Under the 2018 Farm Bill hemp with below .03% THC content is now legal across the United States. However, due to lagging regulation by the US government, many states have only just begun allowing for more widespread hemp farming and some states are still working with the interim hemp rules. In Oregon, hemp has been growing strong since 2015. Recently, on a state and federal level, hemp has seen a big rise in handler, grower, and processor regulations stemming from the 2018 Farm Bill–and that has some Oregon hemp growers worried.
Many Oregon hemp farmers now have over 5 years in the biz. This means they are just starting to have their processes down and likely are starting to have their profits dialed in. The federal government stepping in on a larger-scale could mean changes to their already established practices and a drip in profits. Especially in regards to the federal government’ plan to test for THC and strictly enforce the results. Federal regulations say the CBD hemp must be 0.3% or less and anything above that is not only considered illegal cannabis but under federal law must also be destroyed. Hemp is a fickle crop and everything from sunlight to moisture could affect the THC to CBD ratio–especially the harvest window. This could lead to plants being destroyed that don’t need to be or that are only slightly above the somewhat arbitrary .03% limit. This could have a devastating effect on Oregon hemp farmer’s profits. There is also the issue of federal testing–USDA sites are being recommended for this but the government lacks the infrastructure from state to state to do amply testing. This could lead to serious backups in the supply chain or a farm’s ability to process their fields in a timely manner.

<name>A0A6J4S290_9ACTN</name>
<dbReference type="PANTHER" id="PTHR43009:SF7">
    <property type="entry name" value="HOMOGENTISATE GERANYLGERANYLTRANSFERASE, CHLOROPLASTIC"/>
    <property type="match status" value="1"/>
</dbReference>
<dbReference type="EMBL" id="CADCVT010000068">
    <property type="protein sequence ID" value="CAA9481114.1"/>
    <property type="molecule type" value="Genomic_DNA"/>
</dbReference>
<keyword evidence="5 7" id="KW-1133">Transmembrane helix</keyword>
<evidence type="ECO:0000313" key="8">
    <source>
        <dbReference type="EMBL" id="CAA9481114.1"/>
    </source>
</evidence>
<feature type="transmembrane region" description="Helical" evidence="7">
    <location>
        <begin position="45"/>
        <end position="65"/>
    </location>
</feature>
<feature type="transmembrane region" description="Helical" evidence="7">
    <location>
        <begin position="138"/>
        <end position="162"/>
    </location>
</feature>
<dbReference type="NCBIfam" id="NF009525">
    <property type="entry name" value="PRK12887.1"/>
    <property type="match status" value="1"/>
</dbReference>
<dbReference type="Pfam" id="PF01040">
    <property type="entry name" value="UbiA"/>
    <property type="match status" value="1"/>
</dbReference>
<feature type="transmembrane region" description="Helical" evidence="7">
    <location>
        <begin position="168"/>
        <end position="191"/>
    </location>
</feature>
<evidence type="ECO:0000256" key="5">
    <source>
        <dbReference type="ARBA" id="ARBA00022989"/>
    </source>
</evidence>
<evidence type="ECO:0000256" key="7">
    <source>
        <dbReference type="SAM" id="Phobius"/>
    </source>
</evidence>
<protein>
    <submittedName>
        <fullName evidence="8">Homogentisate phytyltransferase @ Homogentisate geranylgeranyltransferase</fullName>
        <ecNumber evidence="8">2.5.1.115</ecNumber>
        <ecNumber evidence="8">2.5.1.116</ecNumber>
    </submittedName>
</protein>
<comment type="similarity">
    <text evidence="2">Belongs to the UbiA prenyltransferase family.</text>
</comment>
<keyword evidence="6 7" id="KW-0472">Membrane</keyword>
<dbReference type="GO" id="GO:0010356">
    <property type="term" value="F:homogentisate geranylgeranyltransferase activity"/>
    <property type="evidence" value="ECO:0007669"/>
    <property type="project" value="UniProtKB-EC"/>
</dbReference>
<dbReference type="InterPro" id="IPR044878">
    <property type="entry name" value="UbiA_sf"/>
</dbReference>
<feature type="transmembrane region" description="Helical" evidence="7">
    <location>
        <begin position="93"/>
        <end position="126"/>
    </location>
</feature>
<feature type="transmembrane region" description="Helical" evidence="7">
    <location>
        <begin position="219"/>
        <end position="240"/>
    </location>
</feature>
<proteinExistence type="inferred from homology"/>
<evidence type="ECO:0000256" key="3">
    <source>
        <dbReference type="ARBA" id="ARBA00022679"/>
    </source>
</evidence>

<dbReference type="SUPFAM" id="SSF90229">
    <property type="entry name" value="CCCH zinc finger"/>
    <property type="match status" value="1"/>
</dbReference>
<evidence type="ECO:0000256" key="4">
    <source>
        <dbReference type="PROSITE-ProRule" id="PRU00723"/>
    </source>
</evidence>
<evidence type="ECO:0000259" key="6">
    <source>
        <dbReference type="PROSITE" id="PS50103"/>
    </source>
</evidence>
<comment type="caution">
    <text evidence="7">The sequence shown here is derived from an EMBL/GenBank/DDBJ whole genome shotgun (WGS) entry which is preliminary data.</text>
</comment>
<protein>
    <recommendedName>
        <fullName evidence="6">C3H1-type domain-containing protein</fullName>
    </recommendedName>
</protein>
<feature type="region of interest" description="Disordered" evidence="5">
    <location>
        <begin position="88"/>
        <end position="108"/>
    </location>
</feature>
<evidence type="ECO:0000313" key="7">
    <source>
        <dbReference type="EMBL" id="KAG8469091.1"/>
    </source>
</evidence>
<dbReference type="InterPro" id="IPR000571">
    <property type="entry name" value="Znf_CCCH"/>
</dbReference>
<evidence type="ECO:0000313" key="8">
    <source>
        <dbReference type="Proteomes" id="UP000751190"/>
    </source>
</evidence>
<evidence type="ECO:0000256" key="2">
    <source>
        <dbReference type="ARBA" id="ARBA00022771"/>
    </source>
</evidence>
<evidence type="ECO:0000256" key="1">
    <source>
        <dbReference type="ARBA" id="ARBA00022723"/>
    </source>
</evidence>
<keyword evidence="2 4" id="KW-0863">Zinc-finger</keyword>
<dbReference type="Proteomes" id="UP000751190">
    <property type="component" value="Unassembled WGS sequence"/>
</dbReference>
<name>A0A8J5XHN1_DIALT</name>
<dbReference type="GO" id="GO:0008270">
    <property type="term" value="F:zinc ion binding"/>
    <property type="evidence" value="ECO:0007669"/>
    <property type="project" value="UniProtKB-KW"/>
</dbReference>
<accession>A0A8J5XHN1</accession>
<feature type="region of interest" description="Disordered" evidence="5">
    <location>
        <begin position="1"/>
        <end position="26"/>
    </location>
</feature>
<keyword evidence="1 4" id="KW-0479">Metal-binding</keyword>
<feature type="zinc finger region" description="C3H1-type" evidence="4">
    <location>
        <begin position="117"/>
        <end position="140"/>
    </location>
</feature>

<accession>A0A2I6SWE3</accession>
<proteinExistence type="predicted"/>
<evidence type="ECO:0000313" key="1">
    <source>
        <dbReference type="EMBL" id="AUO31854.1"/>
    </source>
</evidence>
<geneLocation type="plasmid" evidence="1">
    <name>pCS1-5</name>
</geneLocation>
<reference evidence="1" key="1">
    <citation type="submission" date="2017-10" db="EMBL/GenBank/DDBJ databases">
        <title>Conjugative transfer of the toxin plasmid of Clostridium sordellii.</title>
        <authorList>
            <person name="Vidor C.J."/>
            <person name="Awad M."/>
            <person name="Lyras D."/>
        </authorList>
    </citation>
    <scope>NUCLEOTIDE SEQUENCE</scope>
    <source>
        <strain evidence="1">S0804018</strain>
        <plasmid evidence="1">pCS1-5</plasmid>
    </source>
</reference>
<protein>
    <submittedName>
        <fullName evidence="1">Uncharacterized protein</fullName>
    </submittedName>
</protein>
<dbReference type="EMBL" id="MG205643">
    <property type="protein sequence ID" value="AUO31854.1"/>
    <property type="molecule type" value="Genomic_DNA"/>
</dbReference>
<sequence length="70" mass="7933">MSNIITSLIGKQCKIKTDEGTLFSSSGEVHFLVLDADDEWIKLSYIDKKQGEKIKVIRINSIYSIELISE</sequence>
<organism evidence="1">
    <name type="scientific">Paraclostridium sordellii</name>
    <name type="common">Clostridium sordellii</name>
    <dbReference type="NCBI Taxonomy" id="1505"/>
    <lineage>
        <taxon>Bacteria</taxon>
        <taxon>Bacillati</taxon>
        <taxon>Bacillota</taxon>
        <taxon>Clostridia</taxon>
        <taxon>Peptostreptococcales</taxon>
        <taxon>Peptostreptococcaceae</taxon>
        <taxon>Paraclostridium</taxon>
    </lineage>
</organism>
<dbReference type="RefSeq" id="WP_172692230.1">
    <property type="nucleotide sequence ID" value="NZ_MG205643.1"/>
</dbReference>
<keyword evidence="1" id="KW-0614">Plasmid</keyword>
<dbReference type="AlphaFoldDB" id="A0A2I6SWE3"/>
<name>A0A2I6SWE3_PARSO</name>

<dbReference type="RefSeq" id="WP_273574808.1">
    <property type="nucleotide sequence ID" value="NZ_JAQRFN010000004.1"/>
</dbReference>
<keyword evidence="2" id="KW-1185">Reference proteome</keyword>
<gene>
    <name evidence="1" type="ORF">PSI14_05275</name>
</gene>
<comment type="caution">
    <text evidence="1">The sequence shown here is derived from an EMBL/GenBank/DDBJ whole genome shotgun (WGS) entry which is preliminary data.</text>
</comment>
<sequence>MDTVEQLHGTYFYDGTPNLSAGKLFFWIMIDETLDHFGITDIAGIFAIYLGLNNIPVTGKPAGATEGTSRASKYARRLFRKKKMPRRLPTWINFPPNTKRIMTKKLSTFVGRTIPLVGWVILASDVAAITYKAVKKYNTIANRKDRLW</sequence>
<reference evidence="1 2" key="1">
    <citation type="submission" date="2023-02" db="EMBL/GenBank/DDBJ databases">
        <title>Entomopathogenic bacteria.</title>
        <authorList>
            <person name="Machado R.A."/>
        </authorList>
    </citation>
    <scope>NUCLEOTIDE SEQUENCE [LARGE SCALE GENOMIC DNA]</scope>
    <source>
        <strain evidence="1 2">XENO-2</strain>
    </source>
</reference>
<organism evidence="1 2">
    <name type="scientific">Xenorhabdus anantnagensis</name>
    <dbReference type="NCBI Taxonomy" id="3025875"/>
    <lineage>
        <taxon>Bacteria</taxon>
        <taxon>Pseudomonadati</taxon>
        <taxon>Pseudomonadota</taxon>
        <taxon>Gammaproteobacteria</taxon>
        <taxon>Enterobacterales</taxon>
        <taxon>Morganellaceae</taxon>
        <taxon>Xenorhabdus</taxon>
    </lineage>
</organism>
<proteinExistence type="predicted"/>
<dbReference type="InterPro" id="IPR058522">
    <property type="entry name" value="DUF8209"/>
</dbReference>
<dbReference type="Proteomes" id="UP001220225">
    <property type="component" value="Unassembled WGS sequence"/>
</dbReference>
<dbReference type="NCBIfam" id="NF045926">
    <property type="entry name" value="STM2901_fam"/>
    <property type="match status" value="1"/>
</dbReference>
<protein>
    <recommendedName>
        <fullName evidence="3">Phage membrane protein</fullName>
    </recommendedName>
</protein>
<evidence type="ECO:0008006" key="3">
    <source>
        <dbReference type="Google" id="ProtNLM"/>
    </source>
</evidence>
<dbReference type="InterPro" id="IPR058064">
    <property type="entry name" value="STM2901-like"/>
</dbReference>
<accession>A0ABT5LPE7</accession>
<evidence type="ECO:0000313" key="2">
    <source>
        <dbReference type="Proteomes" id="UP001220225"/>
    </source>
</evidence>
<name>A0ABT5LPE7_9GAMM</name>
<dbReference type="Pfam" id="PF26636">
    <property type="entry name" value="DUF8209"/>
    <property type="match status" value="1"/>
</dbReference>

Under the 2018 states must write their own plans for hemp farming and enforcement. However, these plans must be approved by the USDA. This means Oregon may have to write a plan in accordance with Federal Law. If they write one that does not align with federal it very well may need to be reworked after final rules are written.